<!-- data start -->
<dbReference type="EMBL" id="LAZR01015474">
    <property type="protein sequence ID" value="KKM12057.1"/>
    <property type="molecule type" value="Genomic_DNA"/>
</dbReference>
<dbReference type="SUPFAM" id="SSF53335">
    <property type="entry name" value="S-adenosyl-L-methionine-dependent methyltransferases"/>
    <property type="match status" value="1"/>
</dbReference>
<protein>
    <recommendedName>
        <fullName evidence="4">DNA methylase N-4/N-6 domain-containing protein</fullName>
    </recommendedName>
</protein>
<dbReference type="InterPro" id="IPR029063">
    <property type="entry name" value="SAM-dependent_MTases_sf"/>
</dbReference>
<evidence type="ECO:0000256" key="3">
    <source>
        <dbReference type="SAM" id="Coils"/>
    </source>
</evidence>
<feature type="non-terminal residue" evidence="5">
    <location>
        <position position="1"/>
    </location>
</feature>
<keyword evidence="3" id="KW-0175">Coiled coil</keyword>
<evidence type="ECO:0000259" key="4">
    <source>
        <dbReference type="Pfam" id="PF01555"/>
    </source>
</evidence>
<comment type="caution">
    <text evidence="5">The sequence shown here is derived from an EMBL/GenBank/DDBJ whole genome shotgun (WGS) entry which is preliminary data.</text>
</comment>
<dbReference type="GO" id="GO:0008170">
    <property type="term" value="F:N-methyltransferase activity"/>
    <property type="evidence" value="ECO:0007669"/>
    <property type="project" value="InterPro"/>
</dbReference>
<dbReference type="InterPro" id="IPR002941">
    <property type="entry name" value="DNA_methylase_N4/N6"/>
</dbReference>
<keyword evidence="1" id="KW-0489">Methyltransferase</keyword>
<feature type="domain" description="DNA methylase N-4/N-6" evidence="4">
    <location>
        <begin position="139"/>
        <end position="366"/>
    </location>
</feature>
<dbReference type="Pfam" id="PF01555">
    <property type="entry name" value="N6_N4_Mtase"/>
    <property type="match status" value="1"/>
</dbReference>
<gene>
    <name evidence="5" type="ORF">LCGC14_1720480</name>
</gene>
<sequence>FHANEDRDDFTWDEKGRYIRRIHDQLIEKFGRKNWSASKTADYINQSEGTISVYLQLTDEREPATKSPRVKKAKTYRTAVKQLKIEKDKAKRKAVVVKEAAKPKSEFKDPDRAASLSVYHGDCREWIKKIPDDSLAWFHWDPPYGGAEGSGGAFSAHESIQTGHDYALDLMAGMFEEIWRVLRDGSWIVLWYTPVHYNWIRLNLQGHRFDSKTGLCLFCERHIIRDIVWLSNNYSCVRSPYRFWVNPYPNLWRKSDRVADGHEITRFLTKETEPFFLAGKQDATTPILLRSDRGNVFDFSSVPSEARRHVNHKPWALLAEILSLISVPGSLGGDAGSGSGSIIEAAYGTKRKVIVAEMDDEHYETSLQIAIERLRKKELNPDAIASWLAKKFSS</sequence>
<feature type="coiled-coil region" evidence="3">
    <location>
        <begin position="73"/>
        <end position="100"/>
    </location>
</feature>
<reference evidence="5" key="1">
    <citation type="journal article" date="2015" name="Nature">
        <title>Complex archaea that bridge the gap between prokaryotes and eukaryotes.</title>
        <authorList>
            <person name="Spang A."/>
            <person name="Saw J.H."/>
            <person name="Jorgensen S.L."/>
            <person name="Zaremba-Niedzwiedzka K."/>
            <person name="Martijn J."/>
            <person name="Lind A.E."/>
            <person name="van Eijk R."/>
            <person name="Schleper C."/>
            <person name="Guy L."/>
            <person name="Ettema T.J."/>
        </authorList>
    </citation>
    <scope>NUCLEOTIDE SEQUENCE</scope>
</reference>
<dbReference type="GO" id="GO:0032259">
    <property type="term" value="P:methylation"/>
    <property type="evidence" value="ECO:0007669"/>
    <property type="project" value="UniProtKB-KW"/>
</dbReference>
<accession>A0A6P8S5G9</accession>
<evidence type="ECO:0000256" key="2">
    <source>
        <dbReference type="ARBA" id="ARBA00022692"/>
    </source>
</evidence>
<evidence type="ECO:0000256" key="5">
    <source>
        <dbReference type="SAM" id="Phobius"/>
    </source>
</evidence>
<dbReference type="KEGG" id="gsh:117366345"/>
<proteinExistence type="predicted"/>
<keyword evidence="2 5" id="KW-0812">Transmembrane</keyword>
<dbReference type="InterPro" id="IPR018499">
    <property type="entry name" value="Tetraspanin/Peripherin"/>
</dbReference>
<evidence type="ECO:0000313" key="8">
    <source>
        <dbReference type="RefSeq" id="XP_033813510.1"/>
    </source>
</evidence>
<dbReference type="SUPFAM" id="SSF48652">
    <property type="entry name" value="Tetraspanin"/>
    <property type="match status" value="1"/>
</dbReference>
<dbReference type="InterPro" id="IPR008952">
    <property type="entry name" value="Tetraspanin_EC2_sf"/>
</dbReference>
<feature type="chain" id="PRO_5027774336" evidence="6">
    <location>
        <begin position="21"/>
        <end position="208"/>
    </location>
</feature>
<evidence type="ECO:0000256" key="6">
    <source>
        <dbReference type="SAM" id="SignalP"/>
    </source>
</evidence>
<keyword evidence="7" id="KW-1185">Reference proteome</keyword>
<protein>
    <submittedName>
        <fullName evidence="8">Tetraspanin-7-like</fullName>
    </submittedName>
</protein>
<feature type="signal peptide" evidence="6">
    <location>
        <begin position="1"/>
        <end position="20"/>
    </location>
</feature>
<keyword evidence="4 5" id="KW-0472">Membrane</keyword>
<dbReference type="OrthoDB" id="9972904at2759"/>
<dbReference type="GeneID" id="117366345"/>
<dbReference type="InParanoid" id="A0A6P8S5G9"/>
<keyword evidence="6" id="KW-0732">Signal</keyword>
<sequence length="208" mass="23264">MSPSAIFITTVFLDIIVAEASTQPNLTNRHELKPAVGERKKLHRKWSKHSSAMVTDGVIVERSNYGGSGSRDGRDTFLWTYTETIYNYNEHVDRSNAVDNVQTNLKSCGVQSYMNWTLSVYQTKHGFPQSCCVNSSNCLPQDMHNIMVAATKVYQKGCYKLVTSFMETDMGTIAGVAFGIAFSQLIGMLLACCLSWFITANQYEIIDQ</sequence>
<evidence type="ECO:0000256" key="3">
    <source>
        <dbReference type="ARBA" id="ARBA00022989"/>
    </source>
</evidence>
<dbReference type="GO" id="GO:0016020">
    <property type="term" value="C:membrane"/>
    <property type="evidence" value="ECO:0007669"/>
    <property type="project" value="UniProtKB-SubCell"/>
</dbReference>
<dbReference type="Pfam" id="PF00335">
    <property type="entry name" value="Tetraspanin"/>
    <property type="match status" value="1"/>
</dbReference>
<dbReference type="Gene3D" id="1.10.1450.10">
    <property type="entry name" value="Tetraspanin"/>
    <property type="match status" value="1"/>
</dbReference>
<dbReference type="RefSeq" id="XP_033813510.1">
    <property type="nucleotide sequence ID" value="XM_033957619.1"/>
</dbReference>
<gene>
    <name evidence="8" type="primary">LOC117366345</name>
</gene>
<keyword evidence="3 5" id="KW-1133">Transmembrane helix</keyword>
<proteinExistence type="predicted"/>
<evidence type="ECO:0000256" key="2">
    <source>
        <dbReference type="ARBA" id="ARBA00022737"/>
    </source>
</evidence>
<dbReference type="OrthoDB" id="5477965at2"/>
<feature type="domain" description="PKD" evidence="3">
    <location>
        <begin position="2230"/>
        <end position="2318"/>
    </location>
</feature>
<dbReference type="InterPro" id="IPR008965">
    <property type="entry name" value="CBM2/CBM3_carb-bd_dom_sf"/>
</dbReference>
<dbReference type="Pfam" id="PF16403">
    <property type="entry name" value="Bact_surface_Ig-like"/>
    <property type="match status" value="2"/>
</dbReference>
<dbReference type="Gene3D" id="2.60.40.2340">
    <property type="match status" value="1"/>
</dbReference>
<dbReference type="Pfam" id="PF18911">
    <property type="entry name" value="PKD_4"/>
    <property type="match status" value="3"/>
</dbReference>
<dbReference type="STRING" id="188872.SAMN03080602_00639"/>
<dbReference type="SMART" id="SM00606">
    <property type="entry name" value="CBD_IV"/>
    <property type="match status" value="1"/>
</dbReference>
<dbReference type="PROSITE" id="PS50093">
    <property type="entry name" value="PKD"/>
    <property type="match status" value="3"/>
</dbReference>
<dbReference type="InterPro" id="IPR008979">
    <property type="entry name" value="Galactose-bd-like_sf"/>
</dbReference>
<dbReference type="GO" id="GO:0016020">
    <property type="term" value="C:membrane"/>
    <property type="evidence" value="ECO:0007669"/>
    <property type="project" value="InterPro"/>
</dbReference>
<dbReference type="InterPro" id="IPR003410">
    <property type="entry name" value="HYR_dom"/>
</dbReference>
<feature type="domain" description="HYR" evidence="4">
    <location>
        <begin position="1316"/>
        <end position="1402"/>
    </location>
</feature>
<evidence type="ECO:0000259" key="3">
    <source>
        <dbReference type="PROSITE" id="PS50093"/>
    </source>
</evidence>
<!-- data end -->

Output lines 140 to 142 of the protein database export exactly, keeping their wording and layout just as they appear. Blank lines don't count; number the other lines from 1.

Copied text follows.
<keyword evidence="4 5" id="KW-0472">Membrane</keyword>
<dbReference type="OrthoDB" id="9972904at2759"/>
<dbReference type="GeneID" id="117366345"/>